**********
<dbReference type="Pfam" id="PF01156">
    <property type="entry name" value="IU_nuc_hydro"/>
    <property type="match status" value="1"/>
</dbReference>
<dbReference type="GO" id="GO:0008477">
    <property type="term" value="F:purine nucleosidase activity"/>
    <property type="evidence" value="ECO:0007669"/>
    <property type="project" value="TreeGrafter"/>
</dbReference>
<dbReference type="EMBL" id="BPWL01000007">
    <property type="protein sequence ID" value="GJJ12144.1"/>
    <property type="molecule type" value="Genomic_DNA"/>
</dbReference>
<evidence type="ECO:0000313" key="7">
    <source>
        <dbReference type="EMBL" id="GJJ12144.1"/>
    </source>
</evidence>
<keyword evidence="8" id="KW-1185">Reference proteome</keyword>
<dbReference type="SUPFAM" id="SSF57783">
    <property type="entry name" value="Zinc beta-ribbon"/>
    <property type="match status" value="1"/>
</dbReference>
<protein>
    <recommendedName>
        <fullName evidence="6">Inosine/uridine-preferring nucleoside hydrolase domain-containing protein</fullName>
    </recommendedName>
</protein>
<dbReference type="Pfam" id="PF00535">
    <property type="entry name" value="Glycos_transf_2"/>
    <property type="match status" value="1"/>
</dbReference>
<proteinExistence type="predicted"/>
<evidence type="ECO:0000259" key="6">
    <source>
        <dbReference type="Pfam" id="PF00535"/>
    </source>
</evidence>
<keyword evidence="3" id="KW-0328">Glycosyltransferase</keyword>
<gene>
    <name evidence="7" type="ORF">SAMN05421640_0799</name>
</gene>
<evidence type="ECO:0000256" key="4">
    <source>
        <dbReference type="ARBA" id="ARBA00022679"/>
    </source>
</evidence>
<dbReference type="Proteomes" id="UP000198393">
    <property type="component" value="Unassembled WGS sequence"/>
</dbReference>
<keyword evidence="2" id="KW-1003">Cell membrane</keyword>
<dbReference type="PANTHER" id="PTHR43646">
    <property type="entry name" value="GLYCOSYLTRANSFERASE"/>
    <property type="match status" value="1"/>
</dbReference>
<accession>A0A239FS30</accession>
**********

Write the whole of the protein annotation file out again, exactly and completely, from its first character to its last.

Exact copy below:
<dbReference type="Pfam" id="PF01156">
    <property type="entry name" value="IU_nuc_hydro"/>
    <property type="match status" value="1"/>
</dbReference>
<dbReference type="GO" id="GO:0008477">
    <property type="term" value="F:purine nucleosidase activity"/>
    <property type="evidence" value="ECO:0007669"/>
    <property type="project" value="TreeGrafter"/>
</dbReference>
<dbReference type="EMBL" id="BPWL01000007">
    <property type="protein sequence ID" value="GJJ12144.1"/>
    <property type="molecule type" value="Genomic_DNA"/>
</dbReference>
<evidence type="ECO:0000313" key="7">
    <source>
        <dbReference type="EMBL" id="GJJ12144.1"/>
    </source>
</evidence>
<keyword evidence="8" id="KW-1185">Reference proteome</keyword>
<dbReference type="SUPFAM" id="SSF57783">
    <property type="entry name" value="Zinc beta-ribbon"/>
    <property type="match status" value="1"/>
</dbReference>
<protein>
    <recommendedName>
        <fullName evidence="6">Inosine/uridine-preferring nucleoside hydrolase domain-containing protein</fullName>
    </recommendedName>
</protein>
<dbReference type="Pfam" id="PF00535">
    <property type="entry name" value="Glycos_transf_2"/>
    <property type="match status" value="1"/>
</dbReference>
<proteinExistence type="predicted"/>
<evidence type="ECO:0000259" key="6">
    <source>
        <dbReference type="Pfam" id="PF00535"/>
    </source>
</evidence>
<keyword evidence="3" id="KW-0328">Glycosyltransferase</keyword>
<gene>
    <name evidence="7" type="ORF">SAMN05421640_0799</name>
</gene>
<evidence type="ECO:0000256" key="4">
    <source>
        <dbReference type="ARBA" id="ARBA00022679"/>
    </source>
</evidence>
<dbReference type="Proteomes" id="UP000198393">
    <property type="component" value="Unassembled WGS sequence"/>
</dbReference>
<keyword evidence="2" id="KW-1003">Cell membrane</keyword>
<dbReference type="PANTHER" id="PTHR43646">
    <property type="entry name" value="GLYCOSYLTRANSFERASE"/>
    <property type="match status" value="1"/>
</dbReference>
<accession>A0A239FS30</accession>